I have been wanting to write this post for almost two years. That is exactly how long the lovely man and I have been wanting to go to La Colombe.
I think it started after we experienced Luke Dale Roberts at The Test Kitchen, but to be honest, not much excuse or justification is needed to explain the longing to experience Scot Kirton’s kitchen mastery in the most beautiful of settings.
The lovely man and I have experienced many fantastic meals at the estate and were absolutely beside ourselves with excitement when the booking was finally made to experience their winter special – three courses for lunch at R240 pp.
The sun was shining, I had just bought a new camera (these are the first photographs I took with it) and I was with my lovely fiance – the day was already perfect, before we’d even started eating. Of course, it got better. We were seated in the courtyard, facing the little fountain, with trees all around. We were treated to amuse bouche before even ordering – duck parfait with shallot jelly and macadamia nut crumble, beef sausage rolls with smoked tomato sauce and pork scratchings with a horseradish cream.
The duck parfait, served in an egg shell was delicate, light and the perfect little start to the meal. The sausage roll was genuinely meaty, complimented perfectly by the sweet and smokey tomato relish. The pork scratchings were light, crispy and disappeared as soon as they hit your tongue. We were off to a good start.
After a little discussion we ordered our three courses – with three options per course (one vegetarian) Luke and I chose the remaining two options between us. He started with Jerusalem artichoke velouté, wild mushroom and foie gras sphere, confit duck leg with lentil purée. We had no expectations (the mention of lentils was never an exciting addition for me), but taste wise – it was the highlight of our entire meal. The velouté was unbelievably smooth – like thickened cream – and hid the most incredible flavour. Rich and woody, with a little sweetness, I could blissfully sip this out of a mug for lunch every day of the week. The meaty duck and mushrooms stood up to the richness of the velouté, and the earthy lentil puree was surprisingly delicious.
I ordered the salmon carpaccio and tartare, pickled shitake mushroom, sesame crema, salsa verde and nori puff – it was a beautiful sunshiney day and wanted to make the most of it with a light and bright starter. Firstly, this won as the most beautiful dish of the day – a work of art on my plate I almost regretted having to demolish it – almost. The salmon was light and a touch of summer on a fork – with the wasabi laced salsa, the textures of carpaccio and tartare it was the most appropriate dish for the day.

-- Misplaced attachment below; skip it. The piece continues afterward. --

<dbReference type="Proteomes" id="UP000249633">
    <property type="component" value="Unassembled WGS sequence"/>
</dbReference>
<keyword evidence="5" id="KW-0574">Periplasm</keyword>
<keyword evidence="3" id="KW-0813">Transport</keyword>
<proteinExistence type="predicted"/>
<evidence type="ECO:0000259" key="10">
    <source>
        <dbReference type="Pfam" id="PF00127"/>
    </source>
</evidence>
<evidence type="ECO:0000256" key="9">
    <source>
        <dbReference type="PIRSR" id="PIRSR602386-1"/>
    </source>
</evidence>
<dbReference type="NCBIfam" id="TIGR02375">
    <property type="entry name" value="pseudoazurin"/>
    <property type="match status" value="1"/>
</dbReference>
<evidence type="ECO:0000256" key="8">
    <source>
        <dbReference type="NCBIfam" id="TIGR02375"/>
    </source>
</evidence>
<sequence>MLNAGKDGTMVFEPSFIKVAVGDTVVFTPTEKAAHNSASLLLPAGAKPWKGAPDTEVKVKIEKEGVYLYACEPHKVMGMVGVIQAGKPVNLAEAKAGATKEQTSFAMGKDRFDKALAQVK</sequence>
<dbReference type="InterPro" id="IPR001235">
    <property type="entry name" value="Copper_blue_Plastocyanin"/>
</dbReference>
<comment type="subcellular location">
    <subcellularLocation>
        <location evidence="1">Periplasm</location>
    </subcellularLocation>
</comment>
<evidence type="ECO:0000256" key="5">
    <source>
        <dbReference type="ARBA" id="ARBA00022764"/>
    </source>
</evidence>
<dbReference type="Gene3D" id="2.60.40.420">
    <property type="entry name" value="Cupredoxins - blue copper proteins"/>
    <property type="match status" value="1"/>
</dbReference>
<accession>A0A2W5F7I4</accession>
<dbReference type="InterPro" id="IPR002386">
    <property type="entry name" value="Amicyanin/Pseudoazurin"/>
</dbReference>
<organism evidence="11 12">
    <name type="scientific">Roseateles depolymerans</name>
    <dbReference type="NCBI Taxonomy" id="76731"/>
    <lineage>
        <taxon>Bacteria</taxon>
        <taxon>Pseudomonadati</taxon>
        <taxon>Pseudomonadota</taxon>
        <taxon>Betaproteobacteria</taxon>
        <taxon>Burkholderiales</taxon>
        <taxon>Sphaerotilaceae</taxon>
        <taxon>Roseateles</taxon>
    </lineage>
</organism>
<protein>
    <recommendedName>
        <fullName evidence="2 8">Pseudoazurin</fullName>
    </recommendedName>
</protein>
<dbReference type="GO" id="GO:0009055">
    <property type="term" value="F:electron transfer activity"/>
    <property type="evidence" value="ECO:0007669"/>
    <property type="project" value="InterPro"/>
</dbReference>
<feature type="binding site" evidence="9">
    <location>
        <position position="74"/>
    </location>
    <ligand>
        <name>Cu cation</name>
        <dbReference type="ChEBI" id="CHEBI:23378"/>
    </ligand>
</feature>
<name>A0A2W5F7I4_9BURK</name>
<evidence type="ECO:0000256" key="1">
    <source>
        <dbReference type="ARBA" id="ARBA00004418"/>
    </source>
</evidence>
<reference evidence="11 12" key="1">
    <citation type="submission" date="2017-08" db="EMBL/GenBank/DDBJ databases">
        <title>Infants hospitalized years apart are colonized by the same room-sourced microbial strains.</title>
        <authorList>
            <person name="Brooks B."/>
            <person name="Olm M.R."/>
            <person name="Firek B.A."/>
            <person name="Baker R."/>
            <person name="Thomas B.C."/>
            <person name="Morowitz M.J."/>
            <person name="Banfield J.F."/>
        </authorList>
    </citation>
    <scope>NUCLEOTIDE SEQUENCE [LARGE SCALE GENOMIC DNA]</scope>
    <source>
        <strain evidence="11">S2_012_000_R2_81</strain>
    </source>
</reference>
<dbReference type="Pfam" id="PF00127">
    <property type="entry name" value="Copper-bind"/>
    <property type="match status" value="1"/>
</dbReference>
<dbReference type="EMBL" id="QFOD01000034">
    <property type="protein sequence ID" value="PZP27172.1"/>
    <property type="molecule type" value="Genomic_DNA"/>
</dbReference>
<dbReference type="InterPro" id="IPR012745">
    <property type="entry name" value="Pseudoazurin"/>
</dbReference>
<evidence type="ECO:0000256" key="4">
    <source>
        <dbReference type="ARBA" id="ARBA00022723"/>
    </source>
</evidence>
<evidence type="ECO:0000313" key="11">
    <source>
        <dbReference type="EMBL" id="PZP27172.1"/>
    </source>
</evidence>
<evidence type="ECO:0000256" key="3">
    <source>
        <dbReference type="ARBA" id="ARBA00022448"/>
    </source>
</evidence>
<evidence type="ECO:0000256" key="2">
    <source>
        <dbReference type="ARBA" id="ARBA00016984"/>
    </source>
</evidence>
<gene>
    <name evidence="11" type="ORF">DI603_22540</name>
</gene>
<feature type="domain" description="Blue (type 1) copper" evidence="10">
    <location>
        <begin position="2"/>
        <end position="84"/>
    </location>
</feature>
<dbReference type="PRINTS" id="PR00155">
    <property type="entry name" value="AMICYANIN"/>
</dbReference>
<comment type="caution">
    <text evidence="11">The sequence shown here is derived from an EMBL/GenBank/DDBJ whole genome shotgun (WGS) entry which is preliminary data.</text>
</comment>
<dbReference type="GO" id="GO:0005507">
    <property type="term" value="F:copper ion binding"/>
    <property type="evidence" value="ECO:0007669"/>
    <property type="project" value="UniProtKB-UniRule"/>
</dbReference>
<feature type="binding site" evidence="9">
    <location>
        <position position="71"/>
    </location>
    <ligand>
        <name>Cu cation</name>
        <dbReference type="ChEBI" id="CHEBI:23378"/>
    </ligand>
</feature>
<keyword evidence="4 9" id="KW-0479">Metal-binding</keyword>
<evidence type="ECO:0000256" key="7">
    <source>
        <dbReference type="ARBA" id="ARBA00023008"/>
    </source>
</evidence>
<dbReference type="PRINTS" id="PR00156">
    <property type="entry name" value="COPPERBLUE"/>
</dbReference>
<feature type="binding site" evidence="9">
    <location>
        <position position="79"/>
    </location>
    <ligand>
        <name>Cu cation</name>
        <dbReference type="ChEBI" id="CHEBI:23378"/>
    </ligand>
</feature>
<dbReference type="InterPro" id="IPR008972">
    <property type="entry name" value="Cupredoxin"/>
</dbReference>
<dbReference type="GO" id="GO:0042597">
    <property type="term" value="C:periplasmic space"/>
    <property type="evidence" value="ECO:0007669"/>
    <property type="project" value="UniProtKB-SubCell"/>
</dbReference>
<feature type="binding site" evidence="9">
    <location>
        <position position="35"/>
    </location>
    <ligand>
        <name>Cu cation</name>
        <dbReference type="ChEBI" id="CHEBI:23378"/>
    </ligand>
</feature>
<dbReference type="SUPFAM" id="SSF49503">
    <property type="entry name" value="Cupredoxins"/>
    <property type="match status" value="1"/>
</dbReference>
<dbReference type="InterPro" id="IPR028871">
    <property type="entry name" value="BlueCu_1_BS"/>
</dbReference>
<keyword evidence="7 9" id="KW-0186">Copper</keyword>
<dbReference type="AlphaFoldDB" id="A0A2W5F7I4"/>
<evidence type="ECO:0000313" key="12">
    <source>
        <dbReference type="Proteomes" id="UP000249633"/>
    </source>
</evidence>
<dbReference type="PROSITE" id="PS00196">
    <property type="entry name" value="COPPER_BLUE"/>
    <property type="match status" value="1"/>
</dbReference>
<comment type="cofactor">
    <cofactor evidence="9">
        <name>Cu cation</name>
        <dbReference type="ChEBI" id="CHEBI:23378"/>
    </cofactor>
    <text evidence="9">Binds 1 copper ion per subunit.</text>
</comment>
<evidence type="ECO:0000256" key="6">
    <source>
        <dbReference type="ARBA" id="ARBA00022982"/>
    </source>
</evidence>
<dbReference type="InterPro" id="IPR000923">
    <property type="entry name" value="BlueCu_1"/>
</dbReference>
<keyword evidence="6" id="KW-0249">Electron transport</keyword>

Heading on to mains, the lovely man ordered the duo of chicken, sous vide breast, wild mushroom stuffed leg, carrot and turnip, smoked pomme puree, creamed savoy cabbage, black forest ham and a thyme jus. Quite a mouthful, it was a delicately conceived dish, reminiscent of the flavours of a classic roast. The wild mushroom stuffed leg added interest to the tender flesh, and the thyme jus was well used by Luke – not a smear was left on the plate.
It’s unlike me to order two fish courses, but I had to make the most of the sunshine, so decided on the pan- fried hake, Asian lentil salad, cashew and lemongrass purée, coconut and lime veloute. The hake was perfectly cooked – I expected nothing less – and La Colombe triumphed again by making me enjoy lentils in a dish (you can see I’m a little biased against them). The flavours were light and delicate – the coconut, lemongrass and lime did have me thinking of a Thai green curry, which I struggled to shake throughout the meal.
On to dessert – I chose the rose and coconut pannacotta, cashew pebbles, orange blossom yoghurt, lime syllabub, rose foam. My last experience of pannacotta was rather disastrous (a restaurant in the Garden Route, where the texture was not dissimilar to butter – you could place your spoon in it, lift the pannacotta up and hold it upside down). So, if there was one place who could repair the damage, I knew La Colombe would be it. My beautiful, delicate plate of pink arrived – and it was perfection. The logs of rose and coconut pannacotta gently wobbled apart when touched by my fork, and melted as soon as you placed it on my tongue. The rose foam was gentle and fragrant and the cashew pebbles added a little interest of texture. A light, delicate and fragrant end to the meal.
The lovely man chose the slightly more wintery option of parsnip cake, chocolate and parsnip cremeux, quince butter, smoked almond ice cream, naartje reduction and crumble. We were a little apprehensive at the thought of parsnip cake, but the smoked almond ice cream piqued our interest. The cake was moist and earthy, and gently sweet. The chocolate and parsnip cremeux was dark and rich, and the ice cream quite significantly smoked. The perfect accompaniment with a glass of whiskey, perhaps? I found myself stealing quite a few forks full from Luke’s plate.
When we thought the meal was over, we were presented with a tray of petit fours to enjoy with our lattes – choosing between Turkish delight, orange almond cake, marshmallows, nougat and salted caramel chocolate truffles – or rather not choosing at all – we sampled everything.
We spent close on three hours enjoying our meal, the scenery…the wine – and were very well fed. An absolutely perfect afternoon, I’m already planning on returning and trying their 5-course tasting menu. Watch this space.
Note : Our lunch was paid by us in full and this review was entirely my own idea – I was not asked or compensated in any way.